U.S. stock futures were pointing to a lower open Friday, with the Dow Jones Industrial Average heading for its first down week in February. Dow component Coca-Cola said Friday that negative impact from the coronavirus will shave 1 to 2 cents off first-quarter per-share earnings. On Thursday, the Dow suffered a dramatic midday plunge from down about 200 points to down 388 points in roughly two minutes. Over the course of the afternoon, the Dow recovered two-thirds of those losses and closed off 128 points. Despite the logging its four negative session in the past five trading days, the Dow remained about 1.2% away from record highs.
While the cause of that rapid decline in the Dow remains unknown, some traders were pointing to a report out of China about a sharp increase in coronavirus cases at a hospital in Beijing. The timing of the report from the Chinese state-run Global Times did not match the market move lower, but it does show that the outbreak remains a concern on Wall Street.
Health officials in China on Friday reported more than 500 coronavirus cases traced back to four mainland prisons, including two in Hubei province, the center of the outbreak. There are more than 76,000 cases worldwide and 2,249 deaths. The vast majority of cases and deaths are in China.
On Friday, St. Louis Fed President James Bullard told CNBC that he expects the coronavirus to be a short-term problem and likely won't lead to a central bank interest rate cut. "There's a high probability that the coronavirus will blow over as other viruses have, be a temporary shock and everything will come back," he said on "Squawk Box." Bullard won't be a voter on the Fed's policy panel again until 2022.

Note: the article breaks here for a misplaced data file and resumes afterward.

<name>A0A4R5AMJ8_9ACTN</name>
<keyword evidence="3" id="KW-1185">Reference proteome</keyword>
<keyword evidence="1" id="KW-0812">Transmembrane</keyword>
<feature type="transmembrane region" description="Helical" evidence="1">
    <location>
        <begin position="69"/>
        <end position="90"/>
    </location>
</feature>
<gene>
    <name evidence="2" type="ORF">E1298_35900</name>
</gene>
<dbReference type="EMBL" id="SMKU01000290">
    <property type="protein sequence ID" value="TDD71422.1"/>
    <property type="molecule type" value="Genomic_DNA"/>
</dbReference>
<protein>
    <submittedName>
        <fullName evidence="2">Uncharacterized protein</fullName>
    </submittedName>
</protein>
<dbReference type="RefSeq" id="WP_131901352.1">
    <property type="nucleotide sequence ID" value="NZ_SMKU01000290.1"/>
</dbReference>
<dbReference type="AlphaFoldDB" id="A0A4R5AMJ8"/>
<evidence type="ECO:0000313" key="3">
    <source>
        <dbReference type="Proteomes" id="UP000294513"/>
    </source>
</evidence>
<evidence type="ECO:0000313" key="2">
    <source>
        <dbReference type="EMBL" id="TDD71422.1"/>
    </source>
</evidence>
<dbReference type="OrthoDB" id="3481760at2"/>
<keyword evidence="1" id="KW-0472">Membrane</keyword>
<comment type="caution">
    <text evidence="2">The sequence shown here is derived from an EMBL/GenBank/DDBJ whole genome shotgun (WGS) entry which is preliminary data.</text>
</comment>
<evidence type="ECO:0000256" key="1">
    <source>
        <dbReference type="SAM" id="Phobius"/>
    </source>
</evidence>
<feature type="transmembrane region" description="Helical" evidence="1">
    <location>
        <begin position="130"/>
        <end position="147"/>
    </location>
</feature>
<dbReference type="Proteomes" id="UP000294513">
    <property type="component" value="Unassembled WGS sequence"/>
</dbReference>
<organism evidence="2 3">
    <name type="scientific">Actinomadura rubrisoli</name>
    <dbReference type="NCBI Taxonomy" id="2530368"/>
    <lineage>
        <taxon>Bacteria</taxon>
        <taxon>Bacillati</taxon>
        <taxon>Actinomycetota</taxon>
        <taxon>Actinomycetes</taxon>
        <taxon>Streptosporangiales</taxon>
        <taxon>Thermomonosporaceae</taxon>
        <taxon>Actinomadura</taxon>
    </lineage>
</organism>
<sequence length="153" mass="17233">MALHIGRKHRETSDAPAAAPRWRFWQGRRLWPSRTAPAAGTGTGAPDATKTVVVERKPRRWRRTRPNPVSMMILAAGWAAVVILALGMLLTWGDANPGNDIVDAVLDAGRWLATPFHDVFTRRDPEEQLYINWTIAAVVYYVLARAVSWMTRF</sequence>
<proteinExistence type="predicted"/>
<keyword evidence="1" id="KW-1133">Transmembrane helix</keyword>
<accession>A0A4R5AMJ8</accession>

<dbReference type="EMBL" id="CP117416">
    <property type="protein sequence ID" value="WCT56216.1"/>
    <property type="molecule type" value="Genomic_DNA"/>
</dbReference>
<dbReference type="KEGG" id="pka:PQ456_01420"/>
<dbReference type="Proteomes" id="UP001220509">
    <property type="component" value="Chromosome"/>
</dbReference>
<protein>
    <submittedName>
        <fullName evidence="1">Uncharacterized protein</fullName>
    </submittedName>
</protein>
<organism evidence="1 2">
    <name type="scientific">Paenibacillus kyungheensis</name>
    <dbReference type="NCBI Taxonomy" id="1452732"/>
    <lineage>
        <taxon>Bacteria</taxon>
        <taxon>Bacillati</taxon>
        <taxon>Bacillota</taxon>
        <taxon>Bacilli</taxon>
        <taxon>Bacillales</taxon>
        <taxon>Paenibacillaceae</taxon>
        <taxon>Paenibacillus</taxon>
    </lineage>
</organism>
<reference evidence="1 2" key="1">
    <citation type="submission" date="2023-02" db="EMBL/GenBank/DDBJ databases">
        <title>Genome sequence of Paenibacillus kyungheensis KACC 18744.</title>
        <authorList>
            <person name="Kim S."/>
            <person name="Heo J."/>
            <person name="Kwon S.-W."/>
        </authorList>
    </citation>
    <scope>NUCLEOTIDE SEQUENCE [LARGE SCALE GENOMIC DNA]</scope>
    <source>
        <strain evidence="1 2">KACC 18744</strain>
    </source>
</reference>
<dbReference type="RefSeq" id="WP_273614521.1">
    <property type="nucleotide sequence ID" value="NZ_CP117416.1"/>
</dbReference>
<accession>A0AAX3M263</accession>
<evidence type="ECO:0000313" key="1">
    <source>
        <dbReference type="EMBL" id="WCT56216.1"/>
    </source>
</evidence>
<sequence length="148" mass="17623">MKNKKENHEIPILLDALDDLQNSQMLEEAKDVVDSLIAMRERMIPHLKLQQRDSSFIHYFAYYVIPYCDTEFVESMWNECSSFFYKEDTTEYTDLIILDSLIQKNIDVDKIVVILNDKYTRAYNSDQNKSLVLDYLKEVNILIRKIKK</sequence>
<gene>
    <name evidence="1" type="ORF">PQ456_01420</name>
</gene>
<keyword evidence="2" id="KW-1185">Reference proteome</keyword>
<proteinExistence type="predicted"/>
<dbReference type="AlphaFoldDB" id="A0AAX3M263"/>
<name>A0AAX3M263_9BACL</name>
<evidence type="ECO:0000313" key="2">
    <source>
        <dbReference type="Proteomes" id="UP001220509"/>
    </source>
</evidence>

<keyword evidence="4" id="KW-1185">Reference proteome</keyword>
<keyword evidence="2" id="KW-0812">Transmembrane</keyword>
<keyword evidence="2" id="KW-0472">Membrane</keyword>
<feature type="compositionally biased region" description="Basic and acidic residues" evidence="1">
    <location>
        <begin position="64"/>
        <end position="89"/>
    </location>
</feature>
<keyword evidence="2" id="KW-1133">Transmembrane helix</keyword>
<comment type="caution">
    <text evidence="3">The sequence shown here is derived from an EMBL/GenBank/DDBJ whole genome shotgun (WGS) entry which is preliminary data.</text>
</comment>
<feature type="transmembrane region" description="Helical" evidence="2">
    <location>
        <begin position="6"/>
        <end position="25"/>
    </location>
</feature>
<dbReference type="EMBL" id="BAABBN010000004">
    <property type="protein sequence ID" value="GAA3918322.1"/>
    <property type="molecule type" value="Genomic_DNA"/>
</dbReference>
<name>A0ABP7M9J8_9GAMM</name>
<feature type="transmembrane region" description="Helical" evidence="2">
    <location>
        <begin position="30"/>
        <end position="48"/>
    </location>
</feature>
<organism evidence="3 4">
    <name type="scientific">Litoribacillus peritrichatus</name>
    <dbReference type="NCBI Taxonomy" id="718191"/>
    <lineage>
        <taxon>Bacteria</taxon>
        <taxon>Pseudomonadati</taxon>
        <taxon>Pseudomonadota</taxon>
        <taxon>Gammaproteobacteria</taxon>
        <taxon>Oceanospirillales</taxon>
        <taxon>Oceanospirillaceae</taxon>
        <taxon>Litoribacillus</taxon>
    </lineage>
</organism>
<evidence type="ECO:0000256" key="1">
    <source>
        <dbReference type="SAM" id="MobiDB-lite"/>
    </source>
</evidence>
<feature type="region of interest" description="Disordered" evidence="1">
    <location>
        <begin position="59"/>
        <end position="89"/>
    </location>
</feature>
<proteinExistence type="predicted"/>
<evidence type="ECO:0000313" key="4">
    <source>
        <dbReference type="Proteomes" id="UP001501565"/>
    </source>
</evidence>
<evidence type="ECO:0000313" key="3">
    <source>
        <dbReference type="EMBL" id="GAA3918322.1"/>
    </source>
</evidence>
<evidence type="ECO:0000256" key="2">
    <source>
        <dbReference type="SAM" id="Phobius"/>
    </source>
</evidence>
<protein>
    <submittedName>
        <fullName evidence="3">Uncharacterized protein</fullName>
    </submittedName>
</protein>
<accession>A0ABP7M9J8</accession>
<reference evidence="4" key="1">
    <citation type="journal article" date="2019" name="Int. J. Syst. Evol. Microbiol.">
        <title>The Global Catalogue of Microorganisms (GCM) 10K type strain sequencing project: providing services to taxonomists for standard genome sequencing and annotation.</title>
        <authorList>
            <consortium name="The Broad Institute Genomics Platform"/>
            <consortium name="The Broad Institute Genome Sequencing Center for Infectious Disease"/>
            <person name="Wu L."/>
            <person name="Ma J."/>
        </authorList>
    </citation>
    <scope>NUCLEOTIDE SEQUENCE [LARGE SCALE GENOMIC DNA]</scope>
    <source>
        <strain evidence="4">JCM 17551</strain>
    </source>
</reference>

Two days after Mike Bloomberg's debacle at the Democratic presidential debate in Las Vegas and one day before Saturday's Nevada caucuses, a New York Times analysis shows the former New York City mayor spent nearly double fellow self-funding billionaire Tom Steyer and more than Bernie Sanders, Elizabeth Warren, Pete Buttigieg and Joe Biden combined. In the race thus far, Bloomberg has spent $409 million. Steyer has spent $254 million. Sanders has spent $117 million. Warren has spent $91 million. Buttigieg has spent $76 million. Biden has spent $63 million.
Sprint and T-Mobile have agreed to amend their merger agreement to give Deutsche Telekom a higher ownership stake in the combined company. Deutsche Telekom, the majority owner of T-Mobile, will now hold 43%. Common shareholders won't see a change in the exchange ratio. SoftBank, which controls of Sprint, agreed to surrender about 48.8 million T-Mobile shares it'll gain in the merger after the transaction is complete. SoftBank will hold 24%. T-Mobile said it plans to close the merger by April 1. Last week, a federal judge ruled in ruled in favor of the $26 billion deal. However, it still can't be completed until the California Public Utilities Commission gives its approval.
Warren Buffett releases his annual letter to Berkshire Hathaway shareholders on Saturday. The letters from the "Oracle of Omaha" are considered required reading for investors who want a look at how the billionaire bargain-hunter sees the financial landscape. As CNBC's Tom Franck reports, the Buffett faithful are especially interested this year to know whether Berkshire finally found the ellusive "elephant-sized" acquisition it's been seeking to spend some of its $120 billion cash hoard on. Buffett told CNBC this time last year that stock prices were too high to make such a deal. Buffett joins "Squawk Box" on Monday for three hours, starting at 6 a.m. ET.